Voting Rights in Hawai‘i
As of 2018, any resident can register and vote on election day at the polls.
This guide is general in nature and not intended to be legal advice. For legal advice consult your attorney. Updated July 25, 2016. This guide was written in 2016 by the ACLU. Its info still stands. Dates have been edited by us. (UUHonolulu)
Printable version (legal sized paper, PDF): voting_rights2016-2 —
2018 Primary Election Voter Mail Registration Deadline: July 12, 2018
2018 Primary Election: August 11, 2018
2018 General Election Voter Mail Registration Deadline: October 8, 2018
In a democratic nation, voting is a right, not a privilege! Attempts to suppress voters’ rights, often through discriminatory practices, have made it all the more important for us all to know and demand our right to vote!
Vote to empower yourself, your family and your community. Vote so that the needs of your community are addressed by those in office. Vote because your voice is important and deserves to be heard.
As a Hawai‘i resident, you have the right to:
- Vote, either in person or through an absentee ballot, as long as you are properly registered;
- Vote without providing a driver’s license or other government-issued identification card (unless you are a first-time voter who did not show I.D. while registering);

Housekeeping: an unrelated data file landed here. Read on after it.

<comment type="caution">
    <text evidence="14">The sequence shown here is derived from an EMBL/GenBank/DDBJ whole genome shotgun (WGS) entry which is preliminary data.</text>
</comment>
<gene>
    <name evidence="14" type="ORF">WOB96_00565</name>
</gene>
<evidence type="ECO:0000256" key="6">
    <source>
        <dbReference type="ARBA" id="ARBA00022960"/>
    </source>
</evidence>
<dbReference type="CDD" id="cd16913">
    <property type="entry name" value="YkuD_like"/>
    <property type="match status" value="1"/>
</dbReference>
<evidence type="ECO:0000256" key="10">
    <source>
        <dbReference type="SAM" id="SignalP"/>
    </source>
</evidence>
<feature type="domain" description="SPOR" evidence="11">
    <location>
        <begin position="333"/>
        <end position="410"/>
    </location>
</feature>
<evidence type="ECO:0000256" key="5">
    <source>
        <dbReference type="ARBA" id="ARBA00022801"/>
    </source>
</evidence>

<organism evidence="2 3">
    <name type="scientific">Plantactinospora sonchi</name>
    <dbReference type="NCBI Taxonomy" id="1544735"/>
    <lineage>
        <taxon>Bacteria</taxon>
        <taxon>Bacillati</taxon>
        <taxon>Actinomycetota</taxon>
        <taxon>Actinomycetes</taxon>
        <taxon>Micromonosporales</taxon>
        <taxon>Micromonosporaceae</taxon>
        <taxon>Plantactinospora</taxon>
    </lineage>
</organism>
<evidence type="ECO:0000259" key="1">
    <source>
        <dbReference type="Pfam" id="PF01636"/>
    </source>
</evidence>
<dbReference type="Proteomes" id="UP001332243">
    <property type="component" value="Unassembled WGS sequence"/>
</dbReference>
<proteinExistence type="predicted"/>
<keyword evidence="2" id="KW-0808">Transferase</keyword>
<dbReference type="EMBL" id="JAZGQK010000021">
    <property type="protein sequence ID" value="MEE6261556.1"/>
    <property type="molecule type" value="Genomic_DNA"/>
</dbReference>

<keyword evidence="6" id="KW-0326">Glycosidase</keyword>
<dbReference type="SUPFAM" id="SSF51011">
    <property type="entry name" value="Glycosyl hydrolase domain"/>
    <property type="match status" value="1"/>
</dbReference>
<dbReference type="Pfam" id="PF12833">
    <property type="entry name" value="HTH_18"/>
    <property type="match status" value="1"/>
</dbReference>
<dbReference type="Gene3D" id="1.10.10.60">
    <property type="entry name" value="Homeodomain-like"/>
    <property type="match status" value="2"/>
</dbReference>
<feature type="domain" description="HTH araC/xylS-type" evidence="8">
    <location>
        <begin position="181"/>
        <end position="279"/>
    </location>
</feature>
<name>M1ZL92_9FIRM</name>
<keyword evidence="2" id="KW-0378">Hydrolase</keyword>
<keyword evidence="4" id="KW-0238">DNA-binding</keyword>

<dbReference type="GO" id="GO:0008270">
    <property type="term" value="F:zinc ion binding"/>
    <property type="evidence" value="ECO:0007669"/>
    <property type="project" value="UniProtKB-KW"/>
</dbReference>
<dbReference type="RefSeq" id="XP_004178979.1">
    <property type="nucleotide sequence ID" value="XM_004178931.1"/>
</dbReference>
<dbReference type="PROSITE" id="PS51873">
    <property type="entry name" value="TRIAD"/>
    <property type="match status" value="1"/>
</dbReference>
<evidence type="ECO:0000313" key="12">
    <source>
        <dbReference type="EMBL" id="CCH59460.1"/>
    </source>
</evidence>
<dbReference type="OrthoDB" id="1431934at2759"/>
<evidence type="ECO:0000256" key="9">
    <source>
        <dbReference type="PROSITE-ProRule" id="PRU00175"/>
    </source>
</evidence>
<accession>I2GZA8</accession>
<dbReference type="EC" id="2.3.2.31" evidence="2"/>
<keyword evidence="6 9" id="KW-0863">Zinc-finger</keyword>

- Vote for anyone you want, no matter what – no one has the right to coerce, manipulate, or force your vote! You have the right to make your own voting decisions. The exception to this rule is that in the Primary Election on August 13, 2016, you must choose one political party on your ballot and select only candidates from that political party;
- Get another ballot if you make a mistake;
- Vote in secret – you don’t have to tell or show anyone who or what you vote for or what political party you belong to. Again, the exception to this is in the Primary Election, you must select one political party on your ballot and vote within that party.
- Be provided with appropriate accommodation at the polls if you are disabled. If you wish, you may bring someone with you in the polling booth to assist;
- Vote by absentee ballot if you meet the registration deadline;
- Challenge another person’s right to vote on the basis of identity and/or residency;
- Leave work for a maximum of 2 hours for the sole purpose of voting on Election Day – only if it is not possible for you to vote before or after your scheduled shift;
- Challenge decisions of the county clerk or precinct official;
- Register and vote if you are homeless – As long as you meet the requirements to vote (U.S. citizen, Hawai‘i resident, over 18) – your housing status does not affect your right to vote. You may register and vote whether homeless, permanently or temporarily housed, or if you are living in a shelter, halfway house, or any other non-permanent housing.
- If you have questions about sign-waving and other free speech activities, please visit our First Amendment Toolkit.